Pupils were able to gain the equivalent of four GCSE grade Cs on a major new computer course with an aggregate score of just 36 per cent after an exam board cut the pass mark, The TES can reveal.
Edexcel appears to have dropped grade boundaries for its diploma in digital applications course after some schools and pupils struggled.
Pupils could pass by scoring just 60 out of 168 across four papers, which are each worth the equivalent of a full GCSE. The board had originally set the aggregate pass mark at 72.
The diploma has been marketed as a replacement for the general national vocational qualification (GNVQ) in information and communication technology, which was taken by 69,000 pupils this year, which will end next summer.
Edexcel's course is innovative and popular with many teachers. Pupils complete a series of projects on the computer, using spreadsheets, graphics packages and PowerPoint presentations. It is entirely coursework, marked internally by teachers and moderated by Edexcel.
Annual results for this year showed that 78 per cent of the 14,455 pupils who were entered for the main diploma module, worth one GCSE, passed it to achieve the equivalent of at least a C grade.
Twenty per cent gained a credit or better, 4 per cent a merit and 0.4 per cent a distinction.
However, The TES has discovered that the numbers achieving each grade below distinction would have been far lower if Edexcel had stuck to the original grade boundaries it had specified for the course. The final pass mark was set at 13 marks out of 42, even though diploma's specification said pupils would need 18 to pass.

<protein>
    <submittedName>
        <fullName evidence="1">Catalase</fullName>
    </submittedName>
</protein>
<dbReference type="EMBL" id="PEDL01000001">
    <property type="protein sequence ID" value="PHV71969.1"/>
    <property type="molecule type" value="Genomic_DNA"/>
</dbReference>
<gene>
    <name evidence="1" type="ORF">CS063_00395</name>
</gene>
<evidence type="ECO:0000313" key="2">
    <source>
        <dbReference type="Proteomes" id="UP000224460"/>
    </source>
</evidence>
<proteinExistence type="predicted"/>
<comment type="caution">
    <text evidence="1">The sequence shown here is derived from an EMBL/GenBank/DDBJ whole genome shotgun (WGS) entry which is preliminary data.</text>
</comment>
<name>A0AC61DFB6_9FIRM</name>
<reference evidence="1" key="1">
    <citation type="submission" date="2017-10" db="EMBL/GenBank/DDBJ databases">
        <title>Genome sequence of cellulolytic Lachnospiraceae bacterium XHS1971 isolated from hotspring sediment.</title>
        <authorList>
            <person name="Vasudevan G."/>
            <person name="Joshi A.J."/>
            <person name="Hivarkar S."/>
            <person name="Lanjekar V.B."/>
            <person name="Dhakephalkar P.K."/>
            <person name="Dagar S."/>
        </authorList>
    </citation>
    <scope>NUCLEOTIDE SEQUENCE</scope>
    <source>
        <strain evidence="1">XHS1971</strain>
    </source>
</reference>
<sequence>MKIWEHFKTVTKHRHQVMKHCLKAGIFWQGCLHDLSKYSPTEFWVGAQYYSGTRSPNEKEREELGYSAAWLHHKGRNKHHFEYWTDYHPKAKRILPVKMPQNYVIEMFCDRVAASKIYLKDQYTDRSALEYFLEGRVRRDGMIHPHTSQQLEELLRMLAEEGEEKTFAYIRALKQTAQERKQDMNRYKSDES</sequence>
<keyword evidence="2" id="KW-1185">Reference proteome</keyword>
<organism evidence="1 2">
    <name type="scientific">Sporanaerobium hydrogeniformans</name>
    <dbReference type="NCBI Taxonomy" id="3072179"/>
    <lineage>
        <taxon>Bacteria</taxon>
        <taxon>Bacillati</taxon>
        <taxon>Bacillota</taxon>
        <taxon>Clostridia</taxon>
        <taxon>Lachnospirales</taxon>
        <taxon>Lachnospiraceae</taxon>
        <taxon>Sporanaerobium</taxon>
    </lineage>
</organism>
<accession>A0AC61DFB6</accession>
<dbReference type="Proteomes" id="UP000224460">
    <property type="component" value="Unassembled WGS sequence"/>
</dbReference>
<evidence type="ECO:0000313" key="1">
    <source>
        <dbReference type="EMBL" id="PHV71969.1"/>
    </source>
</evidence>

For a credit, they needed 20, compared to the specification's figure of 24 and for a merit, 28 (30 in the specification). The distinction threshold was, as the specification promised, set at 36.
The three other papers also had lower pass marks than the specification stipulated.
Gary Clawson, chief executive of the Northwest Learning Grid, which has produced free resources to help schools teach the diploma and works with hundreds of teachers, said many had found it difficult to teach.
Some had got a rude shock after expecting to teach the full course in the same amount of time it took to teach the GNVQ. This counts as four GCSEs but often takes only one GCSE's curriculum time.
He added: "I'm not aware of any employer who allows their employees to get such a small percentage of their work right, and still emerge with credit, so there's work to go on this course."
An Edexcel spokeswoman said that the board had overestimated the amount of work expected of pupils, and that some staff had also "struggled" with it.
She added: "Scrutiny and evaluation of the pilot led the Qualifications and Curriculum Authority to agree on the removal of the pre-set grade boundaries to ensure parity with GCSE and GNVQ standards.
"The diploma courses are subjected to the same rigorous quality assurance procedures as all qualifications."